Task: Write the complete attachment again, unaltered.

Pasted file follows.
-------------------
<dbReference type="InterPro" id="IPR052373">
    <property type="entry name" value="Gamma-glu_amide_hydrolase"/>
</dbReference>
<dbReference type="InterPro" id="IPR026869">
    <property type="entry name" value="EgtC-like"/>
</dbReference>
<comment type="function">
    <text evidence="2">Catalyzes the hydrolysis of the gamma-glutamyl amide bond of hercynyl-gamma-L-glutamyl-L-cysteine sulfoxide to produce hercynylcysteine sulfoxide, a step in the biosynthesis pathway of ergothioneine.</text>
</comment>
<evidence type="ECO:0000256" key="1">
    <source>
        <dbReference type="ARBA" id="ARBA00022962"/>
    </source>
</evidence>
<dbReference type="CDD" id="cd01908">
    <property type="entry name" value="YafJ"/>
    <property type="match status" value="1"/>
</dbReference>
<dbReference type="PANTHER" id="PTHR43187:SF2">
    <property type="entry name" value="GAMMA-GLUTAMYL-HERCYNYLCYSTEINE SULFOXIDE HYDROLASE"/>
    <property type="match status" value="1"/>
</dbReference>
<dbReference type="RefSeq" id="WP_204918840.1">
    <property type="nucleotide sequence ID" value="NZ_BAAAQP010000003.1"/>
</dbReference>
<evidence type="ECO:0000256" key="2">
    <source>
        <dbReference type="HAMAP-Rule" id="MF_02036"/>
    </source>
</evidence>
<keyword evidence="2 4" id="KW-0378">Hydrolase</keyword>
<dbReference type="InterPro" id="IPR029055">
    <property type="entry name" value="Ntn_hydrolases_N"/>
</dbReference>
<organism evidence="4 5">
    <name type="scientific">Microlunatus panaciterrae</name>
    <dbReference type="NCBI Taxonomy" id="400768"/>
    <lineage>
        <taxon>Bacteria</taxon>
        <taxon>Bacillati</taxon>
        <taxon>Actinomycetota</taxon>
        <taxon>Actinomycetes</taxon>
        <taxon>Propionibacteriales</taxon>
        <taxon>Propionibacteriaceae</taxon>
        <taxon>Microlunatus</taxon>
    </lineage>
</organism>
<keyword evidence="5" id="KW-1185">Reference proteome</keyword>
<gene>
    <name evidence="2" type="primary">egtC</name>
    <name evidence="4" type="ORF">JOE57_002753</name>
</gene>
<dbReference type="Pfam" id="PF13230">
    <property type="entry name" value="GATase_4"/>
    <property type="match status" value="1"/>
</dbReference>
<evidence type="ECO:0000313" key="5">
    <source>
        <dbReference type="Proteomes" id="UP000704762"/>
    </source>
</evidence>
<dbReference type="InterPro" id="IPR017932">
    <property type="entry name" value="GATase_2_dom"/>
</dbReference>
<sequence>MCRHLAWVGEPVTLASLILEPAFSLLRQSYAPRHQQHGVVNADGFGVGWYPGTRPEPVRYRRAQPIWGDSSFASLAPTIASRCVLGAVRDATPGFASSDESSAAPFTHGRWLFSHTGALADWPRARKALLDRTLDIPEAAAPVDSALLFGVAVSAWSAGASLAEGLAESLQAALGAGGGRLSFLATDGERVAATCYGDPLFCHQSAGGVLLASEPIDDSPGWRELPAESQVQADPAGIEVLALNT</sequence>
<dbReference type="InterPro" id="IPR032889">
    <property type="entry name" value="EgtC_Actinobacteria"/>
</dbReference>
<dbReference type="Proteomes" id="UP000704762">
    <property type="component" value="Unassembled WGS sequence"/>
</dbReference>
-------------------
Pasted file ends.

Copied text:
<dbReference type="InterPro" id="IPR052373">
    <property type="entry name" value="Gamma-glu_amide_hydrolase"/>
</dbReference>
<dbReference type="InterPro" id="IPR026869">
    <property type="entry name" value="EgtC-like"/>
</dbReference>
<comment type="function">
    <text evidence="2">Catalyzes the hydrolysis of the gamma-glutamyl amide bond of hercynyl-gamma-L-glutamyl-L-cysteine sulfoxide to produce hercynylcysteine sulfoxide, a step in the biosynthesis pathway of ergothioneine.</text>
</comment>
<evidence type="ECO:0000256" key="1">
    <source>
        <dbReference type="ARBA" id="ARBA00022962"/>
    </source>
</evidence>
<dbReference type="CDD" id="cd01908">
    <property type="entry name" value="YafJ"/>
    <property type="match status" value="1"/>
</dbReference>
<dbReference type="PANTHER" id="PTHR43187:SF2">
    <property type="entry name" value="GAMMA-GLUTAMYL-HERCYNYLCYSTEINE SULFOXIDE HYDROLASE"/>
    <property type="match status" value="1"/>
</dbReference>
<dbReference type="RefSeq" id="WP_204918840.1">
    <property type="nucleotide sequence ID" value="NZ_BAAAQP010000003.1"/>
</dbReference>
<evidence type="ECO:0000256" key="2">
    <source>
        <dbReference type="HAMAP-Rule" id="MF_02036"/>
    </source>
</evidence>
<keyword evidence="2 4" id="KW-0378">Hydrolase</keyword>
<dbReference type="InterPro" id="IPR029055">
    <property type="entry name" value="Ntn_hydrolases_N"/>
</dbReference>
<organism evidence="4 5">
    <name type="scientific">Microlunatus panaciterrae</name>
    <dbReference type="NCBI Taxonomy" id="400768"/>
    <lineage>
        <taxon>Bacteria</taxon>
        <taxon>Bacillati</taxon>
        <taxon>Actinomycetota</taxon>
        <taxon>Actinomycetes</taxon>
        <taxon>Propionibacteriales</taxon>
        <taxon>Propionibacteriaceae</taxon>
        <taxon>Microlunatus</taxon>
    </lineage>
</organism>
<keyword evidence="5" id="KW-1185">Reference proteome</keyword>
<gene>
    <name evidence="2" type="primary">egtC</name>
    <name evidence="4" type="ORF">JOE57_002753</name>
</gene>
<dbReference type="Pfam" id="PF13230">
    <property type="entry name" value="GATase_4"/>
    <property type="match status" value="1"/>
</dbReference>
<evidence type="ECO:0000313" key="5">
    <source>
        <dbReference type="Proteomes" id="UP000704762"/>
    </source>
</evidence>
<dbReference type="InterPro" id="IPR017932">
    <property type="entry name" value="GATase_2_dom"/>
</dbReference>
<sequence>MCRHLAWVGEPVTLASLILEPAFSLLRQSYAPRHQQHGVVNADGFGVGWYPGTRPEPVRYRRAQPIWGDSSFASLAPTIASRCVLGAVRDATPGFASSDESSAAPFTHGRWLFSHTGALADWPRARKALLDRTLDIPEAAAPVDSALLFGVAVSAWSAGASLAEGLAESLQAALGAGGGRLSFLATDGERVAATCYGDPLFCHQSAGGVLLASEPIDDSPGWRELPAESQVQADPAGIEVLALNT</sequence>
<dbReference type="InterPro" id="IPR032889">
    <property type="entry name" value="EgtC_Actinobacteria"/>
</dbReference>
<dbReference type="Proteomes" id="UP000704762">
    <property type="component" value="Unassembled WGS sequence"/>
</dbReference>